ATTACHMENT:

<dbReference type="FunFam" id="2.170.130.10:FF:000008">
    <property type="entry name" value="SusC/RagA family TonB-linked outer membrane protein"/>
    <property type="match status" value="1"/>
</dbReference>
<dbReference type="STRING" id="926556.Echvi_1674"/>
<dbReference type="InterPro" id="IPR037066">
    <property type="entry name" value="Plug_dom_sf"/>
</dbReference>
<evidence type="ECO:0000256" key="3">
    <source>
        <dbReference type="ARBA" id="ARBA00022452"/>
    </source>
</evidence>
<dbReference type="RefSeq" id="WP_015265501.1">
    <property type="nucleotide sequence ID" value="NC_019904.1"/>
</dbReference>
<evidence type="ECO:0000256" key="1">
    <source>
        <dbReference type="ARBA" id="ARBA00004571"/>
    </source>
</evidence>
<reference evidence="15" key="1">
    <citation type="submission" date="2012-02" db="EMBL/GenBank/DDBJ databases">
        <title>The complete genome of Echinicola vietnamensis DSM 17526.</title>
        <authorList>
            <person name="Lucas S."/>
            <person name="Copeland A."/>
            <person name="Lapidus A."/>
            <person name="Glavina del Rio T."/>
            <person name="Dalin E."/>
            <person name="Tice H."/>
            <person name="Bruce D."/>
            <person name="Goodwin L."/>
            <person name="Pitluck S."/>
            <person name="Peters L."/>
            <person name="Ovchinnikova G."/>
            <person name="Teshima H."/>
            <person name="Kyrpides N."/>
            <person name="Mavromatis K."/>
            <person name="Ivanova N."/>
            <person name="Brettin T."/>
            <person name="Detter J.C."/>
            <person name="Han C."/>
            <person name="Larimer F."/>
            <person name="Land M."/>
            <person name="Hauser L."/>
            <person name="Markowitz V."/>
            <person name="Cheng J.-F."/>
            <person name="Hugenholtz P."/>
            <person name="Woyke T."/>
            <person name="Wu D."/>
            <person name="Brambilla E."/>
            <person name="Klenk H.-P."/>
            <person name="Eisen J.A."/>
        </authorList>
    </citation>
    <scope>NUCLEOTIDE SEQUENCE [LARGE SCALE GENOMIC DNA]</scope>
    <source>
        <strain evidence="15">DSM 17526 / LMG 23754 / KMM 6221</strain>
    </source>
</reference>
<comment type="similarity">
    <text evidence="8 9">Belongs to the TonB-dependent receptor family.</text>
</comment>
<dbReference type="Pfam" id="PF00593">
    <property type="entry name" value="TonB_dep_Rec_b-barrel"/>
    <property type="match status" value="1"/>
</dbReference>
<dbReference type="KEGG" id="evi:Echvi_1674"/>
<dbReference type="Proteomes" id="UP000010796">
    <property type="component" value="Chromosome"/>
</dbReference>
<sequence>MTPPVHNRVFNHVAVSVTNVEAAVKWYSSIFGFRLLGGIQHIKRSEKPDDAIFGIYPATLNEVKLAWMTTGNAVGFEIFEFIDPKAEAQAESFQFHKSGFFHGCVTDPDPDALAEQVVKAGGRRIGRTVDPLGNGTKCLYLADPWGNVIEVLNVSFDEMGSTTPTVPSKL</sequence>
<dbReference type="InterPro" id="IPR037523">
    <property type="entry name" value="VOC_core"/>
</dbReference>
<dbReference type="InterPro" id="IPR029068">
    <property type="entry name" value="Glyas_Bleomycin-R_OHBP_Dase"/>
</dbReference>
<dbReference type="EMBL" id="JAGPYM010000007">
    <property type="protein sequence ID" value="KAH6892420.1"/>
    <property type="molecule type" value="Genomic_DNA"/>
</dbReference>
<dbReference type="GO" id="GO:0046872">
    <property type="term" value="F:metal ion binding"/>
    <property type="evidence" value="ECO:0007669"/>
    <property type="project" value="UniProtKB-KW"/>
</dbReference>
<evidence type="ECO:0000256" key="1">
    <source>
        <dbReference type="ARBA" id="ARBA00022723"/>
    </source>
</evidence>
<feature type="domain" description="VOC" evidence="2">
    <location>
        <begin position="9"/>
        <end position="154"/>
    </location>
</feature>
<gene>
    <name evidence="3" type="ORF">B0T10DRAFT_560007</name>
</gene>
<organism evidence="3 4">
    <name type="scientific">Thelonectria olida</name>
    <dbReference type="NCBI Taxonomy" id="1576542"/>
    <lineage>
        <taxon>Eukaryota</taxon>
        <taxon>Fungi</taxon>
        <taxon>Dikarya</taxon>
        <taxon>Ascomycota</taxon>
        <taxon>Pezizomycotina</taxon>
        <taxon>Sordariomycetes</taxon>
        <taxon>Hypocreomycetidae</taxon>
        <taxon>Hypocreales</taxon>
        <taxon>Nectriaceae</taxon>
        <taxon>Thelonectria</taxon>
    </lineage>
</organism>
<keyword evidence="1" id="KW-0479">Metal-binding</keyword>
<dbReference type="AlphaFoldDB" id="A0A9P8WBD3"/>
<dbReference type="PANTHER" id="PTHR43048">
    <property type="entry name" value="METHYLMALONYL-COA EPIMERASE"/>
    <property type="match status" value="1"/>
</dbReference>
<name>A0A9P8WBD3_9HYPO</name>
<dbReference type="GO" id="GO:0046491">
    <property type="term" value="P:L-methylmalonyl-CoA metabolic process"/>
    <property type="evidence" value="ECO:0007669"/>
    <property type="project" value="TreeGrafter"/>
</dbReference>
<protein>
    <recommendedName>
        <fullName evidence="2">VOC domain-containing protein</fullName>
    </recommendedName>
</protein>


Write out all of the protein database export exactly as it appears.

<dbReference type="FunFam" id="2.170.130.10:FF:000008">
    <property type="entry name" value="SusC/RagA family TonB-linked outer membrane protein"/>
    <property type="match status" value="1"/>
</dbReference>
<dbReference type="STRING" id="926556.Echvi_1674"/>
<dbReference type="InterPro" id="IPR037066">
    <property type="entry name" value="Plug_dom_sf"/>
</dbReference>
<evidence type="ECO:0000256" key="3">
    <source>
        <dbReference type="ARBA" id="ARBA00022452"/>
    </source>
</evidence>
<dbReference type="RefSeq" id="WP_015265501.1">
    <property type="nucleotide sequence ID" value="NC_019904.1"/>
</dbReference>
<evidence type="ECO:0000256" key="1">
    <source>
        <dbReference type="ARBA" id="ARBA00004571"/>
    </source>
</evidence>
<reference evidence="15" key="1">
    <citation type="submission" date="2012-02" db="EMBL/GenBank/DDBJ databases">
        <title>The complete genome of Echinicola vietnamensis DSM 17526.</title>
        <authorList>
            <person name="Lucas S."/>
            <person name="Copeland A."/>
            <person name="Lapidus A."/>
            <person name="Glavina del Rio T."/>
            <person name="Dalin E."/>
            <person name="Tice H."/>
            <person name="Bruce D."/>
            <person name="Goodwin L."/>
            <person name="Pitluck S."/>
            <person name="Peters L."/>
            <person name="Ovchinnikova G."/>
            <person name="Teshima H."/>
            <person name="Kyrpides N."/>
            <person name="Mavromatis K."/>
            <person name="Ivanova N."/>
            <person name="Brettin T."/>
            <person name="Detter J.C."/>
            <person name="Han C."/>
            <person name="Larimer F."/>
            <person name="Land M."/>
            <person name="Hauser L."/>
            <person name="Markowitz V."/>
            <person name="Cheng J.-F."/>
            <person name="Hugenholtz P."/>
            <person name="Woyke T."/>
            <person name="Wu D."/>
            <person name="Brambilla E."/>
            <person name="Klenk H.-P."/>
            <person name="Eisen J.A."/>
        </authorList>
    </citation>
    <scope>NUCLEOTIDE SEQUENCE [LARGE SCALE GENOMIC DNA]</scope>
    <source>
        <strain evidence="15">DSM 17526 / LMG 23754 / KMM 6221</strain>
    </source>
</reference>
<comment type="similarity">
    <text evidence="8 9">Belongs to the TonB-dependent receptor family.</text>
</comment>
<dbReference type="Pfam" id="PF00593">
    <property type="entry name" value="TonB_dep_Rec_b-barrel"/>
    <property type="match status" value="1"/>
</dbReference>
<dbReference type="KEGG" id="evi:Echvi_1674"/>
<dbReference type="Proteomes" id="UP000010796">
    <property type="component" value="Chromosome"/>
</dbReference>
<sequence>MTPPVHNRVFNHVAVSVTNVEAAVKWYSSIFGFRLLGGIQHIKRSEKPDDAIFGIYPATLNEVKLAWMTTGNAVGFEIFEFIDPKAEAQAESFQFHKSGFFHGCVTDPDPDALAEQVVKAGGRRIGRTVDPLGNGTKCLYLADPWGNVIEVLNVSFDEMGSTTPTVPSKL</sequence>
<dbReference type="InterPro" id="IPR037523">
    <property type="entry name" value="VOC_core"/>
</dbReference>
<dbReference type="InterPro" id="IPR029068">
    <property type="entry name" value="Glyas_Bleomycin-R_OHBP_Dase"/>
</dbReference>
<dbReference type="EMBL" id="JAGPYM010000007">
    <property type="protein sequence ID" value="KAH6892420.1"/>
    <property type="molecule type" value="Genomic_DNA"/>
</dbReference>
<dbReference type="GO" id="GO:0046872">
    <property type="term" value="F:metal ion binding"/>
    <property type="evidence" value="ECO:0007669"/>
    <property type="project" value="UniProtKB-KW"/>
</dbReference>
<evidence type="ECO:0000256" key="1">
    <source>
        <dbReference type="ARBA" id="ARBA00022723"/>
    </source>
</evidence>
<feature type="domain" description="VOC" evidence="2">
    <location>
        <begin position="9"/>
        <end position="154"/>
    </location>
</feature>
<gene>
    <name evidence="3" type="ORF">B0T10DRAFT_560007</name>
</gene>
<organism evidence="3 4">
    <name type="scientific">Thelonectria olida</name>
    <dbReference type="NCBI Taxonomy" id="1576542"/>
    <lineage>
        <taxon>Eukaryota</taxon>
        <taxon>Fungi</taxon>
        <taxon>Dikarya</taxon>
        <taxon>Ascomycota</taxon>
        <taxon>Pezizomycotina</taxon>
        <taxon>Sordariomycetes</taxon>
        <taxon>Hypocreomycetidae</taxon>
        <taxon>Hypocreales</taxon>
        <taxon>Nectriaceae</taxon>
        <taxon>Thelonectria</taxon>
    </lineage>
</organism>
<keyword evidence="1" id="KW-0479">Metal-binding</keyword>
<dbReference type="AlphaFoldDB" id="A0A9P8WBD3"/>
<dbReference type="PANTHER" id="PTHR43048">
    <property type="entry name" value="METHYLMALONYL-COA EPIMERASE"/>
    <property type="match status" value="1"/>
</dbReference>
<name>A0A9P8WBD3_9HYPO</name>
<dbReference type="GO" id="GO:0046491">
    <property type="term" value="P:L-methylmalonyl-CoA metabolic process"/>
    <property type="evidence" value="ECO:0007669"/>
    <property type="project" value="TreeGrafter"/>
</dbReference>
<protein>
    <recommendedName>
        <fullName evidence="2">VOC domain-containing protein</fullName>
    </recommendedName>
</protein>